African wildlife, coasts suffer from flooding, drought

MOMBASA, Kenya (AP) — Devastating floods in South Africa this week, as well as other continent-wide extreme weather events linked to human-caused climate change, are putting marine and terrestrial wildlife species at risk, according to biodiversity experts.

Africa has already faced a number of weather-related issues in the past year: ongoing fatal floods follow relentless cyclones in the southextreme temperatures in the western and northern regions, and a debilitating drought that currently afflicts eastern, central and Horn of Africa.

Conservation and wildlife groups say it is critical to protect species from these climate change-related weather events.

“Climate change is disrupting ecosystems and affecting the survival and suitability of species to live in their usual habitats,” said Shyla Raghav, who leads Conservation International’s climate change division. “Massive disruption of ecological stability will occur if adequate adaptation and mitigation measures are not implemented. There is a need to incorporate climate sealing in our protected areas. In this way, we increase the resilience of nature.”

Multiple species, including Africa’s famous “big five” land animals and other terrestrial and marine life, are vulnerable to significant population loss. Ornithologist Paul Matiku, who leads the biodiversity observation group Nature Kenya, says changing rainfall patterns and rising temperatures are having serious consequences for bird populations.

“Climate change causes seasonal variability in precipitation, temperature and food for birds. As such, reproduction is aborted and bird populations automatically reduce over time,” Matiku said. “Wetland birds are affected by reduced water levels due to droughts. The Sahara Desert gets hotter and some migratory birds die along their migratory routes due to high temperatures and dehydration.” He added that some birds are so weak from migratory travel that they are no longer breeding.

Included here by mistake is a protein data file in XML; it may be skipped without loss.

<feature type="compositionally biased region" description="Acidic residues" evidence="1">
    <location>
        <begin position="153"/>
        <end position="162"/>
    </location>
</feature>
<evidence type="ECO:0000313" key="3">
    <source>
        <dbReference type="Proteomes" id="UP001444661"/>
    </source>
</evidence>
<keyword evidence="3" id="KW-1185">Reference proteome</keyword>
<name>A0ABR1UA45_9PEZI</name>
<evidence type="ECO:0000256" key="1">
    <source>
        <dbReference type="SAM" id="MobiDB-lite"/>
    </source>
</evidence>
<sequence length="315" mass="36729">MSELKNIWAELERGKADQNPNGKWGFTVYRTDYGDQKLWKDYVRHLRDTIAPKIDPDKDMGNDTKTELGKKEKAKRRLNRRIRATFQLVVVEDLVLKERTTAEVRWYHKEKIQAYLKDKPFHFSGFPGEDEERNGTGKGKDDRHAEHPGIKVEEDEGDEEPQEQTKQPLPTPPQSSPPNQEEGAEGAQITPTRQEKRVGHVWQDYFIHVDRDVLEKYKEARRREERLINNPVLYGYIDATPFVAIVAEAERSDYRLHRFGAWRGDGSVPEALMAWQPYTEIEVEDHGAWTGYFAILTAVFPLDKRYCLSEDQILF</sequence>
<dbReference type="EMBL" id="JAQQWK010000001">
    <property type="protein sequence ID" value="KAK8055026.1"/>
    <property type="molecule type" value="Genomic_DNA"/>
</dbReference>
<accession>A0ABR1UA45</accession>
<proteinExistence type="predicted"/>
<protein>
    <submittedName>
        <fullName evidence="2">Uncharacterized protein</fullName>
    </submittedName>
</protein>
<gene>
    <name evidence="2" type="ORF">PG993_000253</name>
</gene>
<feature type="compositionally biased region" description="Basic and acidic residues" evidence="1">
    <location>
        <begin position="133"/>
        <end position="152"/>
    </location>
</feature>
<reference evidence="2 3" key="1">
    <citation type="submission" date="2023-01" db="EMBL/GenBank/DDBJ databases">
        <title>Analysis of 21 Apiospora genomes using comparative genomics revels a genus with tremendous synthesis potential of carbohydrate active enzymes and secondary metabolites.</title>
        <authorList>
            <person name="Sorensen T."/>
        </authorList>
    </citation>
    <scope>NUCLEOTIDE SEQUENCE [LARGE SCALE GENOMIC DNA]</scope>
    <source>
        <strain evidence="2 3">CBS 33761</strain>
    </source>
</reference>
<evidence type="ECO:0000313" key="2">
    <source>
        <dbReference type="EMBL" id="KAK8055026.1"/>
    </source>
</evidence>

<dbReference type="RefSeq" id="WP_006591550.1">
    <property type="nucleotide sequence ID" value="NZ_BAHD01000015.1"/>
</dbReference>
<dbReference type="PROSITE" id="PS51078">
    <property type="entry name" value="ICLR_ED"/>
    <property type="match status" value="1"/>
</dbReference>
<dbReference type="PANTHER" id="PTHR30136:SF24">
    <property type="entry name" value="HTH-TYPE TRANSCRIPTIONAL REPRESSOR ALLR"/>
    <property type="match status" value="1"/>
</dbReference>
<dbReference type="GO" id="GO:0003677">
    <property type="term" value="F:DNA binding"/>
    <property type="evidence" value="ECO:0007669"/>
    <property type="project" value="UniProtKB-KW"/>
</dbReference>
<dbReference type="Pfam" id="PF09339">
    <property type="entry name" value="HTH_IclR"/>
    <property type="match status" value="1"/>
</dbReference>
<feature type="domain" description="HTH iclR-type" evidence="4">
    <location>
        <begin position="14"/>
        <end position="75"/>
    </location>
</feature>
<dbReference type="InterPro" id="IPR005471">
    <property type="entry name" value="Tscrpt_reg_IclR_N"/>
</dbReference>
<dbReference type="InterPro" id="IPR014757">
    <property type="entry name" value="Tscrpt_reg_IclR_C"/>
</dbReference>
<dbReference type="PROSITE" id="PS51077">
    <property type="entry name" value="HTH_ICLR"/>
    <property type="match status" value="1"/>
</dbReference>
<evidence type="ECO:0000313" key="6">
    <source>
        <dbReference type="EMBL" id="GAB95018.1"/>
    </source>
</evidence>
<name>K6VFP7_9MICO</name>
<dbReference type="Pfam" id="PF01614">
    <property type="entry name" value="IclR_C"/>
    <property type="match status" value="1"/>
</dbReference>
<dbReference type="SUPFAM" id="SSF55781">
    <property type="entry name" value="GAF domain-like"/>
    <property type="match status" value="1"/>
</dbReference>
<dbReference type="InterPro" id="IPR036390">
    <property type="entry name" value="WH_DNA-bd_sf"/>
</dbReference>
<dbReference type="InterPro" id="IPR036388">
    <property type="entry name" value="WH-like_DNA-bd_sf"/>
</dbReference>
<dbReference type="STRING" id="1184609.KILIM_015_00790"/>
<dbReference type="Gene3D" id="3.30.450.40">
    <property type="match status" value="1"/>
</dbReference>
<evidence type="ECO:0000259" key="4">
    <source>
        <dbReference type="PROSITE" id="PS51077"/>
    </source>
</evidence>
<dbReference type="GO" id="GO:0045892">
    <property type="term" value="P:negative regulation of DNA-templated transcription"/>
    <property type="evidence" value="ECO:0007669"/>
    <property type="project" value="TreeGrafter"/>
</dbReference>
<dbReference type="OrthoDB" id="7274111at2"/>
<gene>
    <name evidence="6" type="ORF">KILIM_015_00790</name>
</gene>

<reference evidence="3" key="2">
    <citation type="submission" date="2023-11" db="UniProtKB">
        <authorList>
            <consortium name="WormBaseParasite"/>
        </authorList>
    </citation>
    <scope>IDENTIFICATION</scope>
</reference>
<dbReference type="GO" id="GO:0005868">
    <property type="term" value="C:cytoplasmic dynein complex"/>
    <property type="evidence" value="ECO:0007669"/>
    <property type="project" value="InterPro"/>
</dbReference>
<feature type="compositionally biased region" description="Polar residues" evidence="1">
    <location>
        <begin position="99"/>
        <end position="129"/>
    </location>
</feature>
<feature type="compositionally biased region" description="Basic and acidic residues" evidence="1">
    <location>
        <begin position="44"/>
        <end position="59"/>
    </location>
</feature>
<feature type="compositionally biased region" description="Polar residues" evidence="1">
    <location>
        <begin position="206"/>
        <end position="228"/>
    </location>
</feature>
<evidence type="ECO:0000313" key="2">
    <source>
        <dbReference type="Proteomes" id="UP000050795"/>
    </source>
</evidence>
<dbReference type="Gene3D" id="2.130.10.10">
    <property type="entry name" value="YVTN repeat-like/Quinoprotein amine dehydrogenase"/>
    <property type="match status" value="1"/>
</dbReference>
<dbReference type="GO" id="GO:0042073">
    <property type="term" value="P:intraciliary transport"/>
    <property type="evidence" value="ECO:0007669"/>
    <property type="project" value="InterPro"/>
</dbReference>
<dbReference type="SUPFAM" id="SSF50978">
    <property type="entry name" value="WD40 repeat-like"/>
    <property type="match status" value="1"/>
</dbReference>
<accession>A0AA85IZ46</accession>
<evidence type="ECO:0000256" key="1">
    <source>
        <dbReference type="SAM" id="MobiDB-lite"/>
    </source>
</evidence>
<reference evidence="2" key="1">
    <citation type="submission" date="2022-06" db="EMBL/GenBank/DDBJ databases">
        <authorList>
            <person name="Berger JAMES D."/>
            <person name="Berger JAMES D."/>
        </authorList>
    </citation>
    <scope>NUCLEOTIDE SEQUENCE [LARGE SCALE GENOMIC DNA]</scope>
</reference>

The ecosystems that thrive along Africa’s popular white-sand beaches are also particularly vulnerable, according to Ibidun Adelekan, a professor of geography at the University of Ibadan in Nigeria. The coasts of Africa are at risk of coral reef ecosystem collapse due to bleaching, potential saltwater intrusion into freshwater aquifers, and more intense tropical cyclones.

Adelekan warned that further damage to Africa’s coastal biodiversity will also have considerable consequences for populations in the towns and cities along its shores. “Persistent deprivation of terrestrial and marine ecosystems by human actions is leading to greater vulnerability of coastal and island communities to climate impacts,” she told the Associated Press.

Their concerns are echoed by the Intergovernmental Panel on Climate Change, which earlier this year warned that African coasts with “a high proportion of informal settlements and small island states are exposed and highly vulnerable to climate change”.

But scientists are hopeful that better coastal management of marine protected areas and better restrictions on the fishing industry will reduce impacts on marine biodiversity.

“Our research indicates that the future of coral reefs will be much better if fishing restrictions and protected areas are effectively enforced across the region,” said Tim McClanahan, a senior conservation zoologist at the Wildlife Conservation Society, who has studied more than 100 locations in the western Indian Ocean.

“While climate change may be out of local control, bad outcomes will be reduced if fisheries manage to reduce harmful impacts on coral reefs.”


The Associated Press’ climate and environmental coverage is supported by several private foundations. See more about the AP climate initiative here. The AP is solely responsible for all content.

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